Modern construction uses materials that are much less vulnerable to rot and decay. Now, the only reason to build a covered bridge is because we like the way they look.  In fact, this one was built in 1989 as part of a park because covered bridges draw people in.  They needed the bridge so people could get to hiking trails across the river.  They made it look old to fit with their aesthetic.

The important thing is that it fulfills its purpose – as a bridge connecting people across the river.  It’s good for us to consider our shelters, too.  Are they still connecting us with God and helping us to connect with people? 

That song I mentioned earlier was very important to me for many years, and I still remember the feelings I had the first time I sang it, but it’s not as effective at pointing me to God as it once was.  I have learned lots of new songs since then, and currently find that art and writing are better at helping me connect with God.  They’re my current shelters.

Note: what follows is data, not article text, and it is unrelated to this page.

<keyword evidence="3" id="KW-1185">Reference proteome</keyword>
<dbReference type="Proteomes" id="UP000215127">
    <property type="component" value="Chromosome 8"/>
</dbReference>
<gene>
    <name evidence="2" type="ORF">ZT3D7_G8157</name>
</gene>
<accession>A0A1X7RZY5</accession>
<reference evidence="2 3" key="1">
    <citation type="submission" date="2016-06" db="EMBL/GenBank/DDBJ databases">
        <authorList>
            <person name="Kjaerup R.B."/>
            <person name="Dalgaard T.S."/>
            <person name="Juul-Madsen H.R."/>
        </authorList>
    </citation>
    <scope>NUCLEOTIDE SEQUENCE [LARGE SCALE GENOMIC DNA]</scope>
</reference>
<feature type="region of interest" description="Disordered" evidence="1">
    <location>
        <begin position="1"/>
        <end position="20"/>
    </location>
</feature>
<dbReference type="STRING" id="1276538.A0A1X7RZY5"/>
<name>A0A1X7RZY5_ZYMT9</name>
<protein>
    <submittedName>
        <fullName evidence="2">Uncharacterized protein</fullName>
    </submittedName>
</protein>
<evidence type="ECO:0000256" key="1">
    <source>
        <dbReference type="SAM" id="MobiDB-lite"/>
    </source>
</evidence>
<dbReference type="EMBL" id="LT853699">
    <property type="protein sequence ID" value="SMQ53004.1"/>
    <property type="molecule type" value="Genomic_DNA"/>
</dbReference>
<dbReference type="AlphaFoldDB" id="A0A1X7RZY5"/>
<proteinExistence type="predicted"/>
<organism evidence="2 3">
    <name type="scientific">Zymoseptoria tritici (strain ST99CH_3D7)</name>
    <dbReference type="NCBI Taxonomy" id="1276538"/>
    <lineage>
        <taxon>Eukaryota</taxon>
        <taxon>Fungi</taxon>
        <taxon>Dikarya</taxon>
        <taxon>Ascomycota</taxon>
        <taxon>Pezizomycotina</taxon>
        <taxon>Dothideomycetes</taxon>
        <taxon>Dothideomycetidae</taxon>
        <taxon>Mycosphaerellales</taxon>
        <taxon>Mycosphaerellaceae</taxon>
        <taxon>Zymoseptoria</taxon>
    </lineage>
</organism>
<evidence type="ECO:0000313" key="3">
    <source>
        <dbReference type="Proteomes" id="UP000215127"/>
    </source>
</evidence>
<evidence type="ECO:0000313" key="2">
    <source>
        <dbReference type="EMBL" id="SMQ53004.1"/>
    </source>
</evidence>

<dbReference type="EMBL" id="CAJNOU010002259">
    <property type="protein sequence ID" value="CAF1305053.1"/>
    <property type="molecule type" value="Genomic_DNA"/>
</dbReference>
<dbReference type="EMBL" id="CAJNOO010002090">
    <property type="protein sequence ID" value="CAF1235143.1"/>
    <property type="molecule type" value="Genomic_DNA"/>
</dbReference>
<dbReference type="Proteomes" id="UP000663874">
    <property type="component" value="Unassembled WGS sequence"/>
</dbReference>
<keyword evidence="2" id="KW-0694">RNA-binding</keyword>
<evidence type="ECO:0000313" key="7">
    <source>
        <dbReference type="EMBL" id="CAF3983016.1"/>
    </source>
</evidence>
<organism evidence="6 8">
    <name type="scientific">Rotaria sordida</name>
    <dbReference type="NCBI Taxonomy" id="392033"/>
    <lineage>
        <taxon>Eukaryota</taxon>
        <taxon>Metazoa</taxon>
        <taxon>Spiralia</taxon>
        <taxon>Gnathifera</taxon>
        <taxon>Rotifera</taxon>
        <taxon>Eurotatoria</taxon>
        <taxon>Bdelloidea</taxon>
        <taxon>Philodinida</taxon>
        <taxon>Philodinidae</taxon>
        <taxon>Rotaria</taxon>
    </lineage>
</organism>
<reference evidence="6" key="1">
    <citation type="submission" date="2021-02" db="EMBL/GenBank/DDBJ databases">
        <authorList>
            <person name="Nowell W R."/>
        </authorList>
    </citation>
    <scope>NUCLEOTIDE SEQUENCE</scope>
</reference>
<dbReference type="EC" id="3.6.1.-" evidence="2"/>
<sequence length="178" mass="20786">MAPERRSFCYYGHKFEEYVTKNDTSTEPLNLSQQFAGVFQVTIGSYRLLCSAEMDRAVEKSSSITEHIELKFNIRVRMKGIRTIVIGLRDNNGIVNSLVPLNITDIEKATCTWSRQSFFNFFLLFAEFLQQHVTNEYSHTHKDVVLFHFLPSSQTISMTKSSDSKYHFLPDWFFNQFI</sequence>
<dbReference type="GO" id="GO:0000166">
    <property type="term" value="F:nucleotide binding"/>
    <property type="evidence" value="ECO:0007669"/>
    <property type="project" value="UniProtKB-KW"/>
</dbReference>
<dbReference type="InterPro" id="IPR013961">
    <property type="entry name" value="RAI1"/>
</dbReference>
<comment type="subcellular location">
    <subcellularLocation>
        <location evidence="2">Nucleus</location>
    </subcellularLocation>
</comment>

There’s so much going on in this scripture that it’s easy to lose sight of what’s happening at the center of it, just like it’s easy for us to lose sight of what’s important in our lives.

In our scripture reading, Jesus was transfigured. He was transformed. He was changed.  All three of those words are used in the various translations.  Jesus didn’t become someone different.  His appearance reflected who he really was – God in the flesh.  God who came to be with us. God, who is love.

We are also transformed and changed by love.  We shine, too.  Think about what we say about someone who is in love.  We say they have a glow about them.  The love shines through their faces.